Let the poor customer service, shoddy maintenance, and gouging of riders begin.
The Washington Metropolitan Area Transit Authority (WMATA) – commonly known as Metro – will take responsibility for the still-under-construction Silver Line. It is the first full line to be added to the 38-year-old Metro system in more than two decades. It was originally supposed to open to customers last summer; that date was pushed back to last December.
“This is definitely a government operation,” said a Washington insider, speaking on condition of anonymity. “A year late and no one is going to be fired over the delay? Typical.”
The Silver Line is being built in phases. Phase I will provide service from East Falls Church to Wiehle-Reston East. Phase II will extend the line to Dulles Airport.
Phase I’s estimated cost is $2.9 billion. In spite of the Federal government’s $900 million contribution, coupled with the quadrupling tolls on the Dulles Toll Road and increasing Metro fares by 25% over the past few years, Phase I is already $150 million over budget.
Metro has not ruled out additional rate increases to pay for the shortfall – or the next phase of construction.
“In order to keep giving raises to Metro’s Board of Directors, while at the same time paying for the Silver Line’s construction and maintenance, it’s entirely possible our customers will see increased rates,” said a Metro spokesman, speaking on condition of anonymity. General Manager Richard Sarles recently received a two-year contract extension. The $16,000 pay increase means Sarles now earns $366,000 annually.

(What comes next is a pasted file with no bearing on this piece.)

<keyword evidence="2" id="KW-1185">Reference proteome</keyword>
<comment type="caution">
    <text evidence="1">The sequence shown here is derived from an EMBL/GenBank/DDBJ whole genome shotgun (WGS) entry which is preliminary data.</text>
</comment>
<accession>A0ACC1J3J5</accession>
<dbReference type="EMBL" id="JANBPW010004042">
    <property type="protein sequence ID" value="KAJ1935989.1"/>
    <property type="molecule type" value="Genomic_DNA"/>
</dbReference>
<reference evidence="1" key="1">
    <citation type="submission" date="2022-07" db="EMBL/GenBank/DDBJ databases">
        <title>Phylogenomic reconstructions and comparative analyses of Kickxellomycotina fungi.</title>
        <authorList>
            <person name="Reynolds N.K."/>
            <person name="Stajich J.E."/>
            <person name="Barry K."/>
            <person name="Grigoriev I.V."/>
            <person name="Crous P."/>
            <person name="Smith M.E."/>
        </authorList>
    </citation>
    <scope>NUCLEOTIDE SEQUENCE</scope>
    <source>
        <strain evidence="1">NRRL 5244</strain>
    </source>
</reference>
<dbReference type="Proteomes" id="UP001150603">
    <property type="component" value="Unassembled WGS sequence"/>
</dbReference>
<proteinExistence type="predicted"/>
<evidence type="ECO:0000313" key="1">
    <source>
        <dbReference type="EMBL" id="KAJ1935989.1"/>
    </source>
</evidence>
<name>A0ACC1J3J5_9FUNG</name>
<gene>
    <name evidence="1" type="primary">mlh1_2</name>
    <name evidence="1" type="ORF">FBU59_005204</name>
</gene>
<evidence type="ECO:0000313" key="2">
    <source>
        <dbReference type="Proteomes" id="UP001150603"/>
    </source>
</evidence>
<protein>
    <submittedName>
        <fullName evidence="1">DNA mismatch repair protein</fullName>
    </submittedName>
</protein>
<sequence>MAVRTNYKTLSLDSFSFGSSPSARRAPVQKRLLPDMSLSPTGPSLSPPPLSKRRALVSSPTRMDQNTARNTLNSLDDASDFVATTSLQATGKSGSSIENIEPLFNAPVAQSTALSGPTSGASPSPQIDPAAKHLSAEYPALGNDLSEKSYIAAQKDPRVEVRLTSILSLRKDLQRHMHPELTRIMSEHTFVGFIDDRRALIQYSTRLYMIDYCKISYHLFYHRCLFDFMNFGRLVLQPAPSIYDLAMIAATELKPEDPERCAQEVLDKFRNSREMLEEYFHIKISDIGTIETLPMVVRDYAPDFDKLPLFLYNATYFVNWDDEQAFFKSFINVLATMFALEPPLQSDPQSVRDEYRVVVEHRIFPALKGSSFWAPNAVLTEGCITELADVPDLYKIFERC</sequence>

“And, really, what are the customers going to do about it?” asked the Metro spokesman, speaking on condition of anonymity. “We’re the only game in town!”
“The price gouging is the only thing Metro is consistently good for nowadays,” said a Metro customer, speaking on condition of anonymity.
And during the time of rate increases, service has gotten noticeably worse. Trains are late and over-packed. Repairs occur every weekend – especially holiday weekends – which force the single-tracking of trains, adding to delays. Metro opened in 1976; the last time it had every escalator and elevator functioning throughout the system was 1991.
Once Metro takes control of the project, the new stations will have to match the conditions found at all other stations.
“In other words, we have to break the elevators and escalators,” said a Metro employee, speaking on condition of anonymity. “It shouldn’t be too hard. We’re good at not fixing the ones that are already broken!”
After the transfer of responsibility, the Silver Line will undergo up to 90 days of testing and safety reviews. The Department of Transportation (DOT) will have to sign off on the system’s successful testing before any passenger ever sets foot on the new rails.
“It could be considerably less than 90 days,” said a Metro spokesman, speaking on condition of anonymity. “We’re losing $2 million to $3 million every month the Silver Line isn’t open for business. That’s just unacceptable, especially since Metro has consistently put profits ahead of safety.”